How to Rename Azure Virtual Machine?

Did you ever provision an Azure virtual machine only to realize you used the wrong name for the VM? Maybe you missed a letter or specified an entirely different name? You would think that you could just rename the VM. But lo and behold, there’s no straightforward Azure VM rename function.

Don’t worry. Hope is not lost. With a little bit of PowerShell magic, there’s a workaround to renaming a VM as though nothing happened.

So, what are the steps to rename Azure virtual machines? Here’s the high-level process.

  • Back up the old VM resource details.
  • Delete the old VM without deleting the OS disk, data disks (if any), and network interfaces.
  • Create a new VM configuration patterned after the old VM, except for the name.
  • Create the new VM.

Stick around and learn how in this step-by-step guide.

Requirements

Before going any further, let’s review what you’ll need to follow along the steps in this post.

  • Windows PowerShell 5.1 or PowerShell Core 7+. This post will be using PowerShell 7.2.6 on Windows.
  • The Az PowerShell module must be installed on your computer. If not, you can install it first by following this link. The latest version is 8.0.3, which this post will be using.
  • The Azure VM that you’ll be renaming. This post will be demonstrating the procedure using a VM named sqlsvr001.rename azure virtual machine

Step 1: Backup the Old VM Resource Details

First, connect to Az PowerShell.

Connect-AzAccount

Once you’ve authenticated with Azure, define the old VM name and the resource group name where the VM resides. Replace the $resourceGroupName and $vmName with your own.

$resourceGroupName = 'DEV' 
$vmName 'sqlsvr001'

Get the Azure VM resource details and store the result in the $oldVmResource variable.

# Get the Azure VM resource details 
$oldVmResource = Get-AzResource -ResourceType 'Microsoft.Compute/virtualMachines' -ResourceName $vmName -ResourceGroupName $resourceGroupName

The OS disk, data disks (if any), and network interfaces persist by default after deleting their attached virtual machine. But, each of these resources has a property called deleteOption. If the value is detach, then the resource will survive the VM deletion.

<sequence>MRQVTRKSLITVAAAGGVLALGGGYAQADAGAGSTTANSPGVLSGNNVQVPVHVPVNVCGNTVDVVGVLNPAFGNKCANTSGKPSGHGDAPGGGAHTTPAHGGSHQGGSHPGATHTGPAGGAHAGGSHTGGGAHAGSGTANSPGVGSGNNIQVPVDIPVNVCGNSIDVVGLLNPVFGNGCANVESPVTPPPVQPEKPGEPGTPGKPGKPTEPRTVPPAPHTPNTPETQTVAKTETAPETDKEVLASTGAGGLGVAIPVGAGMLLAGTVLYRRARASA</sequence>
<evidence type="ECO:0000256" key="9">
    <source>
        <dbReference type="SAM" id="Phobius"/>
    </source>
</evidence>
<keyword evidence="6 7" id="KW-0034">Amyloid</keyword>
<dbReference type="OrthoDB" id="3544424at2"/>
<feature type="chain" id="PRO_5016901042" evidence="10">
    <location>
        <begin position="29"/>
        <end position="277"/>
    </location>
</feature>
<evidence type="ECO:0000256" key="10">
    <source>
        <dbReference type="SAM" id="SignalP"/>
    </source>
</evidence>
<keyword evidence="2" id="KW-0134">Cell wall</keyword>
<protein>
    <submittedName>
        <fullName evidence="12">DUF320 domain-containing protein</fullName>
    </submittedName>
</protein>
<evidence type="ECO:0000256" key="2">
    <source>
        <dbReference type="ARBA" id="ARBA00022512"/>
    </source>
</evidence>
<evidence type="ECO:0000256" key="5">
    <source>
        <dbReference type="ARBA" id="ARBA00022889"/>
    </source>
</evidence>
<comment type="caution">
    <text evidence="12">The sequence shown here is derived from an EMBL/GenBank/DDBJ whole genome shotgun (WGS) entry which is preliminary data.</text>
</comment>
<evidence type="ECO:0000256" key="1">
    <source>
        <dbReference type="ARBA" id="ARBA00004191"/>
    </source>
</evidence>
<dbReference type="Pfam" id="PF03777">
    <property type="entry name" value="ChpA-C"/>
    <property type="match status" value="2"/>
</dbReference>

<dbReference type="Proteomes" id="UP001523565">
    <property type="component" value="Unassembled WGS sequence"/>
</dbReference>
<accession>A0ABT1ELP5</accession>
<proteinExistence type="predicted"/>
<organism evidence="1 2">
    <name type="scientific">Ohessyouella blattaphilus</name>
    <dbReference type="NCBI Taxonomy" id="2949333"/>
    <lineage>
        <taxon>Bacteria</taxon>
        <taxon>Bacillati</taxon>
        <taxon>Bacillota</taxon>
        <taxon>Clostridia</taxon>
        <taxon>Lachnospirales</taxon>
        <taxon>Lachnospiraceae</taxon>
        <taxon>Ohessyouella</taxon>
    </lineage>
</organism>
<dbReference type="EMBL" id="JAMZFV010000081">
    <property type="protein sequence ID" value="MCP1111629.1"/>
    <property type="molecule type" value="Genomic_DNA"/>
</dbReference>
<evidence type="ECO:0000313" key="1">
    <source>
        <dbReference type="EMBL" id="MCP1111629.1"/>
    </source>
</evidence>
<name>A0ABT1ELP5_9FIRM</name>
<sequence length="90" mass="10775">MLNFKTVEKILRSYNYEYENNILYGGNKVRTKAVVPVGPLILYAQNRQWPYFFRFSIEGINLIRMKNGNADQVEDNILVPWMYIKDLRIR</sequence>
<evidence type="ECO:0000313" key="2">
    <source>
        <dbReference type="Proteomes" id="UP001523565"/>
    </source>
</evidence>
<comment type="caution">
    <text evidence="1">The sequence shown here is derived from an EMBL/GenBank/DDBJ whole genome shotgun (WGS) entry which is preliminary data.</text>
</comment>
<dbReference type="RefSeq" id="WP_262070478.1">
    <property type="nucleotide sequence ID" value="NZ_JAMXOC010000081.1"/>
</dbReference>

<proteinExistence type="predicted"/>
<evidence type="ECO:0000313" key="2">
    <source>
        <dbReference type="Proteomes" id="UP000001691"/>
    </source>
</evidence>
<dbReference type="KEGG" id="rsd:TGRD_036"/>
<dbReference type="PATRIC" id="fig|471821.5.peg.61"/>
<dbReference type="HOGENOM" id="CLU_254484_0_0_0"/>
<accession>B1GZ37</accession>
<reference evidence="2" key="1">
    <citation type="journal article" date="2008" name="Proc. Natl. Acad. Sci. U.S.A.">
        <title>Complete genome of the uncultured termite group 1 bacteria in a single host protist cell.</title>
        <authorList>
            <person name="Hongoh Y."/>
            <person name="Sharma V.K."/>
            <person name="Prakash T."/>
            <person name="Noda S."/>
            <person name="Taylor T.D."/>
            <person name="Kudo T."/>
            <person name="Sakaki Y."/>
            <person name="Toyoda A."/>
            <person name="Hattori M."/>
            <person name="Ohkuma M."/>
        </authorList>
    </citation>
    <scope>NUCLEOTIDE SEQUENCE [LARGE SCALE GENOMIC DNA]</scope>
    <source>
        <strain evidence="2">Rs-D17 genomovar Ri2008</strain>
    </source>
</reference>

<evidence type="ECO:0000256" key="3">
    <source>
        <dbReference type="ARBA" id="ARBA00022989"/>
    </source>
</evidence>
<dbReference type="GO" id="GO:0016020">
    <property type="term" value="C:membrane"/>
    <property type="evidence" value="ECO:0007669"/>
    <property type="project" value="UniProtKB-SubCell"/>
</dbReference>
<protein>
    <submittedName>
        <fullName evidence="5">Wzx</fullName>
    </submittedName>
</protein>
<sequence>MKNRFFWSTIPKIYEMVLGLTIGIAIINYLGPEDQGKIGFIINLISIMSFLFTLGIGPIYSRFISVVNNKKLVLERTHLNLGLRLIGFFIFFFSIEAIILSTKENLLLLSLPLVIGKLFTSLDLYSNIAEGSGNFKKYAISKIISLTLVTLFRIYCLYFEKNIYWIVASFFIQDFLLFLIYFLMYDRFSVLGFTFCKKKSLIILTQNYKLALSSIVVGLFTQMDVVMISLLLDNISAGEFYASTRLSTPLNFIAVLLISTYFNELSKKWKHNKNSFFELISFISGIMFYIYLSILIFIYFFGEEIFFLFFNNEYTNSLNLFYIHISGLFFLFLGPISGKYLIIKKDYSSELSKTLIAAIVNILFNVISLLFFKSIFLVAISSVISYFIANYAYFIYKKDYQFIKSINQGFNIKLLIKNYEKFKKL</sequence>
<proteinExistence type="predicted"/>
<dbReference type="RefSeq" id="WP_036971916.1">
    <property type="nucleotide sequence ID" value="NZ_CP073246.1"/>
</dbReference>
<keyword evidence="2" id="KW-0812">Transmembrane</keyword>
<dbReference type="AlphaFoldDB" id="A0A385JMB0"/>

To inspect the value of these deleteOption properties, run each command below. If the deleteOption property value is delete, the resource will be deleted along with the VM.

# Inspect the OS Disk, Data Disk, and Network Interface DeleteOptions 
$oldVmResource.Properties.storageProfile.osDisk | Format-List name, deleteOption 
$oldVmResource.Properties.storageProfile.dataDisks | Format-List name, deleteOption 
$oldVmResource.Properties.networkProfile.networkInterfaces | Format-List @{n = 'name'; e = { (($_.id).Split('/')[-1]) } }, @{n = 'deleteOption'; e = { $_.properties.deleteOption } }

As you can see below, the OS Disk, data disks, and network interface attached to the VM are set to be deleted if the VM is deleted.

azure rename virtual machine

To persist the resources after deleting the old VM, run the commands below to set each resource’s deleteOption value to detach.

# Set the osDisk deleteOption property to detach 
$oldVmResource.Properties.storageProfile.osDisk.deleteOption = 'detach' 

# Set each dataDisk deleteOption property to detach 
if ($oldVmResource.Properties.storageProfile.dataDisks.count -gt 0) { 
$oldVmResource.Properties.storageProfile.dataDisks | ForEach-Object { $_.deleteOption = 'detach' } 
} 

# Set each dataDisk deleteOption property to detach 
if ($oldVmResource.Properties.networkProfile.networkInterfaces.count -gt 0) { 
$oldVmResource.Properties.networkProfile.networkInterfaces | ForEach-Object { $_.Properties.deleteOption = 'detach' } 
} 

# Update the old VM resource properties 
$oldVmResource | Set-AzResource -Force

If successful, you’ll see a similar result to the one below.

rename vm in azure

Now, save the VM resource details to a backup XML file.

$oldVmResource | Export-CliXml -Depth 7 .\oldVmResource.xml

Step 2: Delete the Old Azure VM

First, make sure the VM is stopped before trying to delete it.